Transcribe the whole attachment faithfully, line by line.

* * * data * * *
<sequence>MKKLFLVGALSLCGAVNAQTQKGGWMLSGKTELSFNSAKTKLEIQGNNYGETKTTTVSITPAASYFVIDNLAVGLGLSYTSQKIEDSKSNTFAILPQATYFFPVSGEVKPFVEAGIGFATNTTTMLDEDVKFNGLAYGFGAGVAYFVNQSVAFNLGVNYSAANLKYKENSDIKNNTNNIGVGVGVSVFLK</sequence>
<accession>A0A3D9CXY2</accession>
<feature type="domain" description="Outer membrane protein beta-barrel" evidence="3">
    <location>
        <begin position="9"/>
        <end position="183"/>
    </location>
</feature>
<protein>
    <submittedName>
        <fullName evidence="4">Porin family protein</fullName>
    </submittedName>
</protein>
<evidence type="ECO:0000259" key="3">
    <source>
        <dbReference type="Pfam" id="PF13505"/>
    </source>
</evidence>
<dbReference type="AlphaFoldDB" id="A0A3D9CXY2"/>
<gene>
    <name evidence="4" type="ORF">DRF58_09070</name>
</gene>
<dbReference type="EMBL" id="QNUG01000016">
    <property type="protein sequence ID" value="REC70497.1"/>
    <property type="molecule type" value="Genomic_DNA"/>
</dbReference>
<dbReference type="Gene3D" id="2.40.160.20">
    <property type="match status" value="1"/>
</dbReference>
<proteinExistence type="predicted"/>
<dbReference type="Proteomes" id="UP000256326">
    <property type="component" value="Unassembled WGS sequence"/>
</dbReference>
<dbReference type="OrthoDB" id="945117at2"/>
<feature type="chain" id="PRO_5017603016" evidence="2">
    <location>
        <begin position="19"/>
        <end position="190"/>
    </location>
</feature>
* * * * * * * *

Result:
<sequence>MKKLFLVGALSLCGAVNAQTQKGGWMLSGKTELSFNSAKTKLEIQGNNYGETKTTTVSITPAASYFVIDNLAVGLGLSYTSQKIEDSKSNTFAILPQATYFFPVSGEVKPFVEAGIGFATNTTTMLDEDVKFNGLAYGFGAGVAYFVNQSVAFNLGVNYSAANLKYKENSDIKNNTNNIGVGVGVSVFLK</sequence>
<accession>A0A3D9CXY2</accession>
<feature type="domain" description="Outer membrane protein beta-barrel" evidence="3">
    <location>
        <begin position="9"/>
        <end position="183"/>
    </location>
</feature>
<protein>
    <submittedName>
        <fullName evidence="4">Porin family protein</fullName>
    </submittedName>
</protein>
<evidence type="ECO:0000259" key="3">
    <source>
        <dbReference type="Pfam" id="PF13505"/>
    </source>
</evidence>
<dbReference type="AlphaFoldDB" id="A0A3D9CXY2"/>
<gene>
    <name evidence="4" type="ORF">DRF58_09070</name>
</gene>
<dbReference type="EMBL" id="QNUG01000016">
    <property type="protein sequence ID" value="REC70497.1"/>
    <property type="molecule type" value="Genomic_DNA"/>
</dbReference>
<dbReference type="Gene3D" id="2.40.160.20">
    <property type="match status" value="1"/>
</dbReference>
<proteinExistence type="predicted"/>
<dbReference type="Proteomes" id="UP000256326">
    <property type="component" value="Unassembled WGS sequence"/>
</dbReference>
<dbReference type="OrthoDB" id="945117at2"/>
<feature type="chain" id="PRO_5017603016" evidence="2">
    <location>
        <begin position="19"/>
        <end position="190"/>
    </location>
</feature>